Nikki Campbell – seven-under on her front nine

Yet Kemp, who finished 28th on the LET’s New Star Money List, was a runner up in the Catalonia Ladies Masters in Spain in 2006 and has won multiple Australian titles. She is one of a crop of young Australians capable of winning their national title this week and has often been compared to Webb, the number one ranked Australian player.

“It’s flattering that people think that but it doesn’t put any extra pressure on me,” said Kemp, who admitted that she had the opportunity to play Royal Sydney in a Pro Am last week and who lives four hours drive north of the golf course. “My goal is to be in the last group because I will be in contention and there are heaps of people watching you – that’s fun. If I could do that I would be near the leaders,” she added.

“Coming second and third last year was nice but I’d like to win a tournament on the European Tour this year.”

Campbell, 26, who was playing two matches behind Kemp, is another hot Australian talent but she is also relatively unknown as she plays on the on the LPGA of Japan, where she claimed her first international victory last year.

She was at seven-under-par after nine holes, having played her outward nine, the course’s back nine, in just 29 strokes. However she dropped shots at the par-three third and the par-four 18th hole on her back nine to slip one shot behind Kemp. She three putted at the third and failed to get up and down at the 18th.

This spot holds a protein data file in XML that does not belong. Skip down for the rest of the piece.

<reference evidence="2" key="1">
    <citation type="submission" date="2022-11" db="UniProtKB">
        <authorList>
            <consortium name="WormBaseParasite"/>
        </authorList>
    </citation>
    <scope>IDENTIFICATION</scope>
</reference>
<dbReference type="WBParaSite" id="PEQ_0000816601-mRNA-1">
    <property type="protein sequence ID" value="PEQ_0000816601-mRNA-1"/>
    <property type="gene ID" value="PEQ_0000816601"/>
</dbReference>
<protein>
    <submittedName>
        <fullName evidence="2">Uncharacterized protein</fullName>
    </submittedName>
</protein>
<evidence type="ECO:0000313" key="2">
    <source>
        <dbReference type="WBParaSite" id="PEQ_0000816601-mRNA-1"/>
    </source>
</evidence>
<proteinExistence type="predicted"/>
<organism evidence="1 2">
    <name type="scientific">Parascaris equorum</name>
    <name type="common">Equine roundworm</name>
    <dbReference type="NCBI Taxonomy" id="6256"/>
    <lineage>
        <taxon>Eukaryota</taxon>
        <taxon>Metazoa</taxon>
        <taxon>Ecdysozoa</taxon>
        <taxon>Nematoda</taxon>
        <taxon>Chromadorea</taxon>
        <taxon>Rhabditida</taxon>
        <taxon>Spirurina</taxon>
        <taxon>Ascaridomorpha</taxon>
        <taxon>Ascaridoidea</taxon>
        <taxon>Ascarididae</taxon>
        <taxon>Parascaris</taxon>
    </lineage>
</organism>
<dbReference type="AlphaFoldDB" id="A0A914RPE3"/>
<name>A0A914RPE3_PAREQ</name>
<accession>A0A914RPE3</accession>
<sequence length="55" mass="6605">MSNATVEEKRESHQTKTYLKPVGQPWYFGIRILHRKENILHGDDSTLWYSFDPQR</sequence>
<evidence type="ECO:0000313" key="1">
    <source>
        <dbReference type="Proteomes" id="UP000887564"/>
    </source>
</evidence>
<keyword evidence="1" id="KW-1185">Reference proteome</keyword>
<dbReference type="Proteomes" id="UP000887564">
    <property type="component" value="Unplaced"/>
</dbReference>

Her outward nine equalled the Ladies European Tour’s record for the lowest nine holes, which has been recorded by 16 other players over the last 19 years. Her front nine included five birdies and an eagle three at the 439-metre par-five 16th hole where she hit her five-wood to six metres and rolled in the putt.

Commenting on her outward nine, Campbell admitted: “It was a dream nine holes where the putts went in and it all seemed to fall into place. On the second nine I was a little bit nervous because you don’t shoot seven under for nine holes every day.

“I had a lot of birdie chances going home but the putts just didn’t go in. It was disappointing but on a course like this things like that are going to happen.”

Webb, the World No.3, had a bogey, two birdies and two eagles – at the second and 16th holes – for her 67, which was the best score of the afternoon.

She said: “When you don’t play a tournament for a couple of months you wonder how it will go and this morning I was wondering if I was ready for this. The bomb that I made on the second hole settled me down and on the last few holes I started to swing it more freely.”

Laura Davies, the defending champion, began strongly with birdies on holes one, two and seven, but was unable to carry the momentum through the rest of her round. She carded four bogeys – including a six on the par-five 16th – and signed for a 73. She ended the day seven shots behind the leader.

Natalie Gulbis of the United States, playing on an invitation, began her campaign with a 74 to sit eight strokes off the pace after 18 holes. She revealed that she was extremely disappointed and said: “I’ve got plenty of work ahead of me. To watch those players shoot six-under-par and to shoot over par is not a good start.”